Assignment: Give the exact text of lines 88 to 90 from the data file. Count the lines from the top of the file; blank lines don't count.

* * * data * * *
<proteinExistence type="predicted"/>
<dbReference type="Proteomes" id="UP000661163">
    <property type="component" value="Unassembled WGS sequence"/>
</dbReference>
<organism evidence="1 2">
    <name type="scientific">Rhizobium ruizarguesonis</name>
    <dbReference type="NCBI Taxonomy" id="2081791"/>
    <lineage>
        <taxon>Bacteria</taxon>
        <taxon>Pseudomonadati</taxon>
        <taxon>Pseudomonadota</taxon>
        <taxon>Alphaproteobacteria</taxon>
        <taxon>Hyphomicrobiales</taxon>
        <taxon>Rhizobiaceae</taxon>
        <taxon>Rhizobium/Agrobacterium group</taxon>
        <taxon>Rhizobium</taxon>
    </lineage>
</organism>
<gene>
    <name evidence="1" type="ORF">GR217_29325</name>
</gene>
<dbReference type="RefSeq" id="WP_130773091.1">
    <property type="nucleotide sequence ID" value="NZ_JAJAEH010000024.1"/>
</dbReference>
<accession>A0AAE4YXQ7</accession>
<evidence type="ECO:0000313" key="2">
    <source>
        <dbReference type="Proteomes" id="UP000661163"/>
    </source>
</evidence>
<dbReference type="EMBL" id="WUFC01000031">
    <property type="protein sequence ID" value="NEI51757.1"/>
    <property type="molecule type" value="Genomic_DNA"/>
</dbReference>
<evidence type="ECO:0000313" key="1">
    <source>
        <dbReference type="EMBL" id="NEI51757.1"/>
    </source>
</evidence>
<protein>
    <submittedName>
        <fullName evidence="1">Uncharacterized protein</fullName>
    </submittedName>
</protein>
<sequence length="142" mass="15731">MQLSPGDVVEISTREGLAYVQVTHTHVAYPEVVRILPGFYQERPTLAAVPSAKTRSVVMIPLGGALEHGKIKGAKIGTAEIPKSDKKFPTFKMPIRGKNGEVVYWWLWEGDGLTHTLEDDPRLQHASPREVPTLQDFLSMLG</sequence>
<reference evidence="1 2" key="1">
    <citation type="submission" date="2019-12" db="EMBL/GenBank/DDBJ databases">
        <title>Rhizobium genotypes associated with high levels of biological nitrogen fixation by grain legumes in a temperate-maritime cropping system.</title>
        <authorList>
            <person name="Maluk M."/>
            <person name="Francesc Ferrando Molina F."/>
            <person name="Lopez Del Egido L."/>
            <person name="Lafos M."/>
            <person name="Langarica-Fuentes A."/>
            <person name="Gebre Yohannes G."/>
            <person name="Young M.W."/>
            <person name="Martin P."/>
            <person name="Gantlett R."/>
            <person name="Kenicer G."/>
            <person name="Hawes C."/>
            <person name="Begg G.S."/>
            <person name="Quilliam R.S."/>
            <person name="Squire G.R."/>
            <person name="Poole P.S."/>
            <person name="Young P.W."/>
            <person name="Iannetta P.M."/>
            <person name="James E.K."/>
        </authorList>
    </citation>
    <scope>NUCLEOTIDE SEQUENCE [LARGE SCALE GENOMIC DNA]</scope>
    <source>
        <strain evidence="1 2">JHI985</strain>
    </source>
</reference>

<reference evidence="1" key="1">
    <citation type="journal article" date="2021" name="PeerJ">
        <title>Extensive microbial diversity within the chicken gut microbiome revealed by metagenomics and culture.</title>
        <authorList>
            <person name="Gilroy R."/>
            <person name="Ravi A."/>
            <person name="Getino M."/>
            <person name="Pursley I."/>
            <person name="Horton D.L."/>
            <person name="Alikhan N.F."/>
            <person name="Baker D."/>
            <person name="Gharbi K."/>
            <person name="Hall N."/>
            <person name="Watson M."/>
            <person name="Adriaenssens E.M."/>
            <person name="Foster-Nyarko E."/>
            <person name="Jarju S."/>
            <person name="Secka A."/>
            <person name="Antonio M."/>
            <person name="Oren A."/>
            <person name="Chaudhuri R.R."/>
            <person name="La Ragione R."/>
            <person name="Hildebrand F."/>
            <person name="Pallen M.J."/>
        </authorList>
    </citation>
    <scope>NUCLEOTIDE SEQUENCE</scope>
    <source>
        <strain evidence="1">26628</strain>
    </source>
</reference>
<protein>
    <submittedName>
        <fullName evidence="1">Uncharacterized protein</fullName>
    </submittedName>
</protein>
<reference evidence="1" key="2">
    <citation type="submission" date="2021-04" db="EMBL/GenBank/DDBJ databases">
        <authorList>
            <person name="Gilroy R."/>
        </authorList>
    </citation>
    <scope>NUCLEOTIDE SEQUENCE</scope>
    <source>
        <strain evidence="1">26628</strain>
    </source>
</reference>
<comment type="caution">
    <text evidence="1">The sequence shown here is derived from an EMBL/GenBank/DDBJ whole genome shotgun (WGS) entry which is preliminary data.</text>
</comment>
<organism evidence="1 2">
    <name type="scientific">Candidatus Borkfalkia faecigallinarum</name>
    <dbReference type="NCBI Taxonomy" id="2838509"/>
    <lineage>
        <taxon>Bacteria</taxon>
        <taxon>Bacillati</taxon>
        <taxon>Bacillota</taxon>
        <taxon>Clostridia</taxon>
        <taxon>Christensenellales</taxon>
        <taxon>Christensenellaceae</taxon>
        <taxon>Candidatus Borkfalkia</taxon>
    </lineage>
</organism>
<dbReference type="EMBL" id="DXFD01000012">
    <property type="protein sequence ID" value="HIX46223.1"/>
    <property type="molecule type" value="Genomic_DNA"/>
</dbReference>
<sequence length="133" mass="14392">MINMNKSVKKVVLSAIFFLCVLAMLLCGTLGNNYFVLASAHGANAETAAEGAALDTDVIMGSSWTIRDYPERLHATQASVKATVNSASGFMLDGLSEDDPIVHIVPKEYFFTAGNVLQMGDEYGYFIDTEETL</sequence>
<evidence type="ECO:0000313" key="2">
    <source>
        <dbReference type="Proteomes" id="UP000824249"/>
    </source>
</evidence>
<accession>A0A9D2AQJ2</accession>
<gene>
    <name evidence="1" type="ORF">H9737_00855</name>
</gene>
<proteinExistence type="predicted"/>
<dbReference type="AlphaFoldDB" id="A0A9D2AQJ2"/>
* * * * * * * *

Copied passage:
            <person name="Watson M."/>
            <person name="Adriaenssens E.M."/>
            <person name="Foster-Nyarko E."/>